Super Bowl, Super Brain


I’ve got no horse in the race called the Super Bowl coming up this weekend.  My childhood hometown team the Cleveland Brown’s is a pathetic excuse for a franchise right now.   My adulthood hometown, Los Angeles, has no team.  And my adopted team, the Patriots missed making the “Big Game” this year.

Because I am huge sports nut (and because of my fondness for chips and onion dip), I will be watching anyway and have to admit I am a bit torn. I want to root for Richard Sherman’s team (the Seahawks) but am also fascinated with Peyton Manning (the Broncos) after hearing him speak at Media Day earlier this week.

For those who are less familiar with football, Peyton Manning, a future Hall of Famer, will take the field at this Sunday’s Super Bowl for the third time in his career and for the first time as the starting quarterback for the Denver Broncos. 

Manning, in his 16th season in the NFL, is league’s only four-time MVP and his 13 career Pro Bowl selections are the most of any quarterback in NFL history.  His statistics are incredible and he holds many records in the NFL.  Additionally, the 6’5” quarterback seems to be a genetically endowed athlete as both his father and brother was/is a NFL quarterback notable in their own rights. 

But it isn’t inherent talent that makes Manning an exceptional athlete or even all that interesting to me.  Rather, it is his growth mindset: the belief that a person’s brains and talents are simply a starting point and that abilities can be developed through hard work and dedication.  This is why I became fascinated with Manning.

Earlier this week, at Super Bowl media day, Manning reflected on his success noting that when it comes to football, learning is a perpetual process. “If you ever stop learning,” he said, “that’s when you are in trouble.” 

This from the man who is central in the debate of who is the greatest quarterback, if not football player, of all time.  Learning.  While others reach the pinnacle of their career and think, therefore, they have little to nothing left to learn, Manning recognizes that it is only through constant education that he remains, literally and figuratively, at the top of his game. 

As an educator, I have to admit, I am in love with him because of this.

It is his commitment to learning that has developed one of Manning’s most effective tools: his agility on the line.  After each of his seasons in the NFL, Manning spends all of March with his offensive coordinator, watching and dissecting each and every of the preceding season’s plays, looking for patterns.  This discipline has led Manning to increase what psychologists call fluid intelligence: the brain’s ability to recognize patterns and solve problems in new, fast-paced environments.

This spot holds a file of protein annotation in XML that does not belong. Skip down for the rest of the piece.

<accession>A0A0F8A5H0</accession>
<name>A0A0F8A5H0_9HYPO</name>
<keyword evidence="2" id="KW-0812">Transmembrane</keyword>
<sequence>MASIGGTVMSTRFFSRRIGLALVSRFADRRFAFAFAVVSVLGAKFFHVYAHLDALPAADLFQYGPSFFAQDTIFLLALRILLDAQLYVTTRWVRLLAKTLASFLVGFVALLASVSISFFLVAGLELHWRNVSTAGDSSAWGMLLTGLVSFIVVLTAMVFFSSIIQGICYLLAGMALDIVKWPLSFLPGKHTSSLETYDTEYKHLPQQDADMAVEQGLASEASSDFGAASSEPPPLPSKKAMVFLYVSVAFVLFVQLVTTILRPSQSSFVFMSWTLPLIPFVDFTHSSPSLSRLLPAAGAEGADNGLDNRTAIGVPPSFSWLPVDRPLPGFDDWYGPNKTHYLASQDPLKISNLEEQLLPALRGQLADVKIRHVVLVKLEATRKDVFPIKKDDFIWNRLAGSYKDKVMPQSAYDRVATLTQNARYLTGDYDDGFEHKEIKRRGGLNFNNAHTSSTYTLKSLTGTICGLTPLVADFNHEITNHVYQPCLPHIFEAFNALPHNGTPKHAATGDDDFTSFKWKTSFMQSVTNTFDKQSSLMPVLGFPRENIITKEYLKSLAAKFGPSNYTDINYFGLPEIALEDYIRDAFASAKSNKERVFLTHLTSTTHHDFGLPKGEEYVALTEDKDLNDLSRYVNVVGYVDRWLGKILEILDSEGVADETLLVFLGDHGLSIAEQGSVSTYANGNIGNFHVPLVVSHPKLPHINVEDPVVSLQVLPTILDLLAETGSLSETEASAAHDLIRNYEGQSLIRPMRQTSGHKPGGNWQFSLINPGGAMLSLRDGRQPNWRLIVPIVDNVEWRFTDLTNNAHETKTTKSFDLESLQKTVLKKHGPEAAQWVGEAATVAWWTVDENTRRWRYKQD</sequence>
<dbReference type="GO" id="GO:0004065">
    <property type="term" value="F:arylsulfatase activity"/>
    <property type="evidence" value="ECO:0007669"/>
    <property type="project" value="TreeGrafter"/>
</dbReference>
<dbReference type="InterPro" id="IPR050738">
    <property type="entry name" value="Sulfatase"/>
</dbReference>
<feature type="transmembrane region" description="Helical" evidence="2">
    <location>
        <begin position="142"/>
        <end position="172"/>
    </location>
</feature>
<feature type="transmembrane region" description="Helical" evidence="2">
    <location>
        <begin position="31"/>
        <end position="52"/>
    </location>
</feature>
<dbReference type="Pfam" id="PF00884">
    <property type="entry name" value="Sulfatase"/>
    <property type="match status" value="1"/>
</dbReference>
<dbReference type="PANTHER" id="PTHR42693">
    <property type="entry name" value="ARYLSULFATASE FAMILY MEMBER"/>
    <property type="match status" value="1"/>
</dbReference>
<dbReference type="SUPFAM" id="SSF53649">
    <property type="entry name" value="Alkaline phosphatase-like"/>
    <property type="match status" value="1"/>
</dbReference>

And it is precisely this fluid intelligence that allows Manning to do some of the things that make him such an exceptional player: to call his own plays, to change those plays on the line if he senses a defensive response that requires him to do so, to make rapid decisions as to who to pass to, or to prance around the backfield assessing his options and to pump fake if needed.  Manning’s fluid intelligence is what elevates him from being an excellent athlete to an elite one.  It is the super-brain that leads to the Super Bowl. 

Cultivating a growth mindset in ourselves, our students and our children is the most essential thing we must do in teaching, parenting and coaching.  As teachers/parents/coaches, we owe it to our students to constantly better ourselves.  In turn, we must seek to foster a growth mind-set in our students.  Talent is simply a baseline that measures our natural proclivities, and it squandered when we don’t multiply it by lifelong learning. 

So, if you are watching the Big Game this Sunday, make sure to tell your kiddos about having a growth mindset and continue to check out this blog as I will be writing more about how to develop a growth mindset in yourself and the kids with whom you work.

Go (insert your favorite team here)!  And pass the chips and dip, please.